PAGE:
Acta Scientific Clinical Case Reports

Case Report Volume 2 Issue 10

A Simple Venoplasty to Place the Lead in Occluded Venous Access

Vanita Arora*, Vivek Kumar, Viveka Kumar and Pawan Suri

Department of Cardiac Sciences, Indraprastha Apollo Hospital, New Delhi, India

*Corresponding Author: Vanita Arora, Department of Cardiac Sciences, Indraprastha Apollo Hospital, New Delhi, India.

Received: August 24, 2021; Published: September 24, 2021

Citation: Vanita Arora., et al.. “A Simple Venoplasty to Place the Lead in Occluded Venous Access". Acta Scientific Clinical Case Reports 5.10 (2021): 20-22.


  Pacemakers and cardiac defibrillators are an essential life-saving implantable devices with more than 600,000 implantations each year. There are more than 3 million people worldwide with pacemakers and the number of these device implants increases with each passing year. As of 2016, it was estimated that there were about 1.14 million pacemakers globally and by the year 2023 that number is expected to increase to 1.43 million units.

  The venous approach is the most common method used for permanent pacemaker lead implantation because of its ease and safety and the various veins used are the subclavian, cephalic (cut down) and axillary veins. Venous thrombosis and stenosis at the implantation site are probably more common than previously thought of because most patients remain asymptomatic due to the adjoining bridging venous collateral formation and the condition remains undetected. Variable incidence has been reported in the literature, but up to 50% of patients may develop at least moderate subclavian vein stenosis, defined in most studies as a greater than 50% luminal narrowing by contrast venography. 

  Despite the increasing use of pacemakers and implantable cardiac defibrillators, a lack of understanding remains with regard to the risk factors for development of these device-associated venous obstructions. The shear wall stress, adjoining blood flow velocity, blood pressure and the stasis at the implantation site are all the risk factors for increasing the propensity of thrombus formation and subsequent venous occlusion.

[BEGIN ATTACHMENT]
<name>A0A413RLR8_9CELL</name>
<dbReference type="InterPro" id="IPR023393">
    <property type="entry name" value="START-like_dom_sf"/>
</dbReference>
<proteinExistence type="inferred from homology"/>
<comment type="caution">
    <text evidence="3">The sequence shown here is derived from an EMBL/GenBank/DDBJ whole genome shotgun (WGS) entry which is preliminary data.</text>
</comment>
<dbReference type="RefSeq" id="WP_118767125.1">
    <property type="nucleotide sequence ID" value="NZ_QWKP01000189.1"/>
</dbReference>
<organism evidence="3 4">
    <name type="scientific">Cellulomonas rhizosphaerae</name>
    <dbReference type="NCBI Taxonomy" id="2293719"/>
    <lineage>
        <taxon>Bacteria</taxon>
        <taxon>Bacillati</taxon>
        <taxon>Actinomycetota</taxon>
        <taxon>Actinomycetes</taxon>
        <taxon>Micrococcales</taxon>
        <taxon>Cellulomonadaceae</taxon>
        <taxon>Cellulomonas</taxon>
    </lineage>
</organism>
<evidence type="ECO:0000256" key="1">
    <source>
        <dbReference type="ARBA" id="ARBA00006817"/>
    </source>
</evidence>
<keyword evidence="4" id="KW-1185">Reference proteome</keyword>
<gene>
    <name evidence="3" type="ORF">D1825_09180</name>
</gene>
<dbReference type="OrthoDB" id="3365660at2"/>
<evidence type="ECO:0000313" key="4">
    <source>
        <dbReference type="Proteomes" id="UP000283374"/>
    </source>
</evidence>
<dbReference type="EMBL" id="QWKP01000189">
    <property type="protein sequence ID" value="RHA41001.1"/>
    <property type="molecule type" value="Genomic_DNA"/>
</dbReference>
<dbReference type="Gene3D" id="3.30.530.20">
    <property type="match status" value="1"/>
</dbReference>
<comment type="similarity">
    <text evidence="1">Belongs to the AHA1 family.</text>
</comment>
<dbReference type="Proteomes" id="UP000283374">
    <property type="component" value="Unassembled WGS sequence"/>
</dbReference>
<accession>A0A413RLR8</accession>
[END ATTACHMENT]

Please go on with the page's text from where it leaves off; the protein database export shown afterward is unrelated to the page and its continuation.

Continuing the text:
An awareness of the venous complications of transvenous cardiac pacing is important because prompt diagnosis and therapy may decrease the potential morbidity and mortality. Various management strategies have been employed, including anticoagulation, lead extraction, percutaneous venoplasty with or without stenting, tunnelling and epicardial lead surgery. However, no consensus regarding the optimal treatment of this problem exists and there is limited evidence to support the success and safety of one approach over another. Venoplasty is one of the simplest and safest approach to overcome venous obstruction during pacemaker/ICD lead implantation.

Keywords: Venoplasty; Occluded Venous Access; Pacemakers; Cardiac Defibrillators


  1. Petri K., et al. “Venous obstruction after pacemaker implantation”. Pacing and Clinical Electrophysiology 2 (2007): 199-206.
  2. Majid H., et al. “Predictors of venous obstruction following pacemaker or implantable cardioverter-defibrillator implantation: a contrast venographic study on 100 patients admitted for generator change, lead revision, or device upgrade”. EP Europace 5 (2007): 328-332.
  3. Seth J W., et al. “Subclavian venoplasty by the implanting physicians in 373 patients over 11 years”. Heart Rhythm4 (2011): 526-533.

Copyright: © 2021 Vanita Arora., et al.. This is an open-access article distributed under the terms of the Creative Commons Attribution License, which permits unrestricted use, distribution, and reproduction in any medium, provided the original author and source are credited.

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